Talib Kweli and his label (Blacksmith Records)

Talib Kweli and his label (Blacksmith Records)

No matter where you go and talk about Hip Hop there’ll be a different opinion.

‘Hip Hop has become too commercial.’

‘Hip Hop is too violent.’

‘Hip Hop has lost its way.’

Then again, not all statements are so negative.

‘Hip Hop is feeding tens of thousands in this country now.’

‘Hip Hop’s dominance is overwhelming.’

‘Rap music addresses all aspects of life.’

All of these statements are true. Yes, Hip Hop is hurting under the influence of a NEED vs. a WANT. Artists WANT to rap, but they NEED to eat. So the beats got repetitious, witty hooks are obsolete and 9-song albums are non-existent. The NEED is winning most of these battles, but who cares? Clubs are Leaning Back, Baaalin’ and of course, When it Rains it Pours. Jay stopped selling Christal at 40/40 but then again it was time for a change. When Dash complained that Jay’s albums took millions to promote and then the future King of NY would take 40% of the top he just couldn’t imagine what came next. Spending 20 million dollars promoting Kingdom Come? Well, look on the bright side, now it’s in #3 spot, right behind Hip Hop is Dead and Inspiration.

Ice Cube did something interesting too. After forming Lench Mob Records (his new label) he put out Laugh Now, Cry Later on his own and it was a wrap. It may have not hit the sales numbers of his previous works, but he got to keep 100% of the profit. Well, almost 100%. EMI did handle the distribution and The Firm did A&R for it. That was it! None of your usual royalties BS. Then Rakim did his Ra Records and hired a non-music, but very business entrepreneurial and successful manager. A comeback of a lifetime was definitely in order for both those guys.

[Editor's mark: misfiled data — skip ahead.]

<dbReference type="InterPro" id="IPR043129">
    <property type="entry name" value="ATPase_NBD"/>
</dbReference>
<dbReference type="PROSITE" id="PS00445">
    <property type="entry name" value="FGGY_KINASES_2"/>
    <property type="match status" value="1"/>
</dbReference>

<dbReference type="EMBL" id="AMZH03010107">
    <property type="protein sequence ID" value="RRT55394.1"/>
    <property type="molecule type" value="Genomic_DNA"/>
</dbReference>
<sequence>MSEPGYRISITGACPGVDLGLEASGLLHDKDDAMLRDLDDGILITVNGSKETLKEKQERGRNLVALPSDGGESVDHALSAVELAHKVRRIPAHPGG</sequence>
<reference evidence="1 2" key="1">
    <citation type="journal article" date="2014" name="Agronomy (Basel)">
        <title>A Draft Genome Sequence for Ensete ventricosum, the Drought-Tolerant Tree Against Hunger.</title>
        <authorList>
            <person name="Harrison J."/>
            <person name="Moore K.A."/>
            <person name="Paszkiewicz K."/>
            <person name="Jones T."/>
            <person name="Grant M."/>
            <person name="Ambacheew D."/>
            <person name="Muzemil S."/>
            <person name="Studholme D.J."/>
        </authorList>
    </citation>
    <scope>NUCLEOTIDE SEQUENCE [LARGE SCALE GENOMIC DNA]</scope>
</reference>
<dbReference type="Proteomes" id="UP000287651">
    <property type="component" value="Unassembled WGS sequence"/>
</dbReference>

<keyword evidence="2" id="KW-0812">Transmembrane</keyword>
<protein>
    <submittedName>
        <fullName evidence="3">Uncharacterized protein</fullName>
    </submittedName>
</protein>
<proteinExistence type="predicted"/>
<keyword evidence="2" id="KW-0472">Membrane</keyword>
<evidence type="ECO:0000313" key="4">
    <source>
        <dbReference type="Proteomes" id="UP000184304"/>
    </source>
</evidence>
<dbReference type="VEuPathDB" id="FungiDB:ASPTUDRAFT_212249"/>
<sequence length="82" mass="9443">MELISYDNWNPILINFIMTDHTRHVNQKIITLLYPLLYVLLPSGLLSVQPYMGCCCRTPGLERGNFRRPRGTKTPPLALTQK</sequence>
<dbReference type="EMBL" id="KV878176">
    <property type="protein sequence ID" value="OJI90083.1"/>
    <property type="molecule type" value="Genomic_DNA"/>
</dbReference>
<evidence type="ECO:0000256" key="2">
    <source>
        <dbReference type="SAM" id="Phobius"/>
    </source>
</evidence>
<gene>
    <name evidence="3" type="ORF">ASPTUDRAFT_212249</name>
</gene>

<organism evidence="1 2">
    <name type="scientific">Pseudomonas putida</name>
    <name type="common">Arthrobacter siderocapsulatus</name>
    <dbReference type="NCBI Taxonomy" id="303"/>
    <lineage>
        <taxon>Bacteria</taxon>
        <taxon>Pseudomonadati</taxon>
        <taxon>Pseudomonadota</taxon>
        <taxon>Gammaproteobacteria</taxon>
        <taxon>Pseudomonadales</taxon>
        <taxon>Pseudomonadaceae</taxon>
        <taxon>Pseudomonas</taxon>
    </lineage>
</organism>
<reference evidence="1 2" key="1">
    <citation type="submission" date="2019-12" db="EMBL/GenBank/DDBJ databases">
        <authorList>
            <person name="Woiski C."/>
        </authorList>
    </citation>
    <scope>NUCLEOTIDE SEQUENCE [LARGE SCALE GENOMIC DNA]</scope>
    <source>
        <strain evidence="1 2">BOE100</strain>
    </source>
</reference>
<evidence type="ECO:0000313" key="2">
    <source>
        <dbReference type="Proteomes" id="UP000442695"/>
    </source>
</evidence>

There is another side of Hip Hop thou. Those are the more artistic, yet not necessarily more creative, artists with a different approach to life and to music itself. A lot of them started out with Hip Hop and then moved on. Some remained at the same stage of development, some even saw their skills diminish. Take Mos Def. From the creatively unorthodox and unique Black on Both Sidesto The New Danger to True Magic. The New Danger was focused on Boogie Man a bit too much. Then True Magic came and the verdict became official. Hollywood rules that house. Some may speculate that he is trying to punish his label, but who is he really punishing who with 2 questionable albums out of 3?

Right next to him is his childhood friend, Talib Kweli. Declared by many as the underground King of New York, Mr. Greene keeps the underground flow going. Purposely avoiding the spotlight of 106 and Park and MTV rotations, he keeps his wardrobe worthy of a movie star. Prada, Gucci, full length leather… yet, this man does not fly in any weather. Hollywood dreams? All may be.